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Anonymous Hackers Brings Down FBI website for Megaupload

Anonymous Hackers Brings Down FBI website for Megaupload

Megaupload.com, one of the world's most popular sources of online piracy, has been shut down by a federal indictment issued Thursday, which seized and charged seven people connected with it with running an international enterprise based on internet piracy. Online piracy by the two companies - Megaupload Ltd and Vestor Ltd - generated more than $ 175 million in criminal proceeds and caused more than half a billion dollars in harm to copyright owners.

Hacking group Anonymous said Thursday it knocked out the websites of the FBI, U.S. Department of Justice, and several entertainment industry sites as retribution for anti-piracy efforts by both the government and the entertainment industry. Anonymous said it was "the largest attack ever," with 5,635 participants involved in bringing down the sites. The two government sites were up and running again after several hours.

Megaupload stood as one of the most popular file storage services on the internet, allowing users to upload and share files that included movies and music, among other media. With a timeliness that borders on satirical, public uproars over antipiracy bills SOPA and PIPA in Congress ran in tandem with the arrests and seizure.Anonymous have compiled and published a dossier containing personal information about employees of the Motion Picture Association of America (MPAA) and US Democratic party leaders and their families.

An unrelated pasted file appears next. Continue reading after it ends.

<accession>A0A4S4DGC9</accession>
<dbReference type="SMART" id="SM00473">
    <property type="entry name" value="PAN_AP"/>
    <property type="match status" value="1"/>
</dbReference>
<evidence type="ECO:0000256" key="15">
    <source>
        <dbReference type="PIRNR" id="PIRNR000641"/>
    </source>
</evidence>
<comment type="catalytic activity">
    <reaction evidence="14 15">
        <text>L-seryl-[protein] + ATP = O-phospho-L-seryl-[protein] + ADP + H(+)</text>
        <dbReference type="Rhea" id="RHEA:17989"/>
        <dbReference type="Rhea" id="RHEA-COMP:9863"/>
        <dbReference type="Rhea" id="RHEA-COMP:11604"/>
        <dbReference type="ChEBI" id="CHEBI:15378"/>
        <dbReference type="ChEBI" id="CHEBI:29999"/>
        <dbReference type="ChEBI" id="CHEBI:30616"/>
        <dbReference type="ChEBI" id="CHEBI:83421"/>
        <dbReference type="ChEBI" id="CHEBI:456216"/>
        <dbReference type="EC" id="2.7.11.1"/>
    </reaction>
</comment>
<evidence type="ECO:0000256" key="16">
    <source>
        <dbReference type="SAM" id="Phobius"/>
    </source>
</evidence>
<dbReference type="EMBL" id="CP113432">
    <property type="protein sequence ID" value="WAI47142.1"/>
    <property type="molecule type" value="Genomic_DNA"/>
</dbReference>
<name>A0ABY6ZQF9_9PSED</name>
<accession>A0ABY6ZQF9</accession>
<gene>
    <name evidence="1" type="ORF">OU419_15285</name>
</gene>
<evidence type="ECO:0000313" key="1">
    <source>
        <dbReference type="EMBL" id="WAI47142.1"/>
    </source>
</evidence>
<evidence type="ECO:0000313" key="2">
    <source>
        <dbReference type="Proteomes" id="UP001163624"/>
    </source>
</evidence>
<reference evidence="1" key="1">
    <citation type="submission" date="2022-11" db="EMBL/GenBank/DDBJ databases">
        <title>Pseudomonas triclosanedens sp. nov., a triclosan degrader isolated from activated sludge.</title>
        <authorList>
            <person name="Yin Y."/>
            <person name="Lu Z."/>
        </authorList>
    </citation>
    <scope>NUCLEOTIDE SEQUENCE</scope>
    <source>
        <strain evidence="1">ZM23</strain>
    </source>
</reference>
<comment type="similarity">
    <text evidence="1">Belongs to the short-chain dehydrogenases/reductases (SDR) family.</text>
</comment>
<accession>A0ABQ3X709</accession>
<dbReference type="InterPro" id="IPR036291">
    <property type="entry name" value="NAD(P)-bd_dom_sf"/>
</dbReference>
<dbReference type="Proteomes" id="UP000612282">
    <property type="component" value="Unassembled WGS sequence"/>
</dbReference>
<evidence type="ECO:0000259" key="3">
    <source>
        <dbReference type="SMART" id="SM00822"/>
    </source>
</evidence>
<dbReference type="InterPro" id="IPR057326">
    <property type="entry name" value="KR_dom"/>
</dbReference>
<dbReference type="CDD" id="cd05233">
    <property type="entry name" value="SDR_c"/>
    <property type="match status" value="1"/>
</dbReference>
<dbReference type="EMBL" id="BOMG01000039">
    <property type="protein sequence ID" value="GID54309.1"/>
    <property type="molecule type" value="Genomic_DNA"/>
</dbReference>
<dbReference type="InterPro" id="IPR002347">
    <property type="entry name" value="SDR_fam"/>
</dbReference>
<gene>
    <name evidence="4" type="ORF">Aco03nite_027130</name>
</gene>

Megaupload has preemptively defended these charges with the following assertion:

Mega has over 150 million registered users and over 50 million daily unique visitors. Employees of over 70% of the world's Fortune 500 companies have accounts with us. We have become the de-facto standard for sending files that are too big to email. We are the most popular hard disk in the cloud. We host more backups than any other company. If Mega is a rogue operator as we have been unfairly labelled by the MPAA and RIAA, then what about Google? What about Yahoo? And every single ISP? At any given time, they all host pirated, illegal or even criminal content for which they are not liable nor legally obliged to prevent their users from posting. They are, like Megaupload, online service providers who are in no position to monitor or restrict their users' activities. There are technical, practical and legal reasons why these entities as a whole enjoy safe harbor protection all over the world. Service providers like Megaupload are simply better off focusing on providing a better service to their customers than fending off lawsuits from third parties unhappy about content.

That said, all service providers have to deal with the challenge of online piracy, just like us. Google probably hosts the world's largest index of pirated content and yet no one has characterized them as rogue. Why not sue the manufacturers of external USB hard drives or burnable DVDs? They can be used for illegal purposes, too. Microsoft's Windows operating system is the world's largest enabler of piracy. Windows is used to transfer and consume pirated content on a massive scale every day. And yet Microsoft is not rogue. This double standard should not be imposed on Megaupload since it finds no basis in either logic or the law. All we want is equal treatment.

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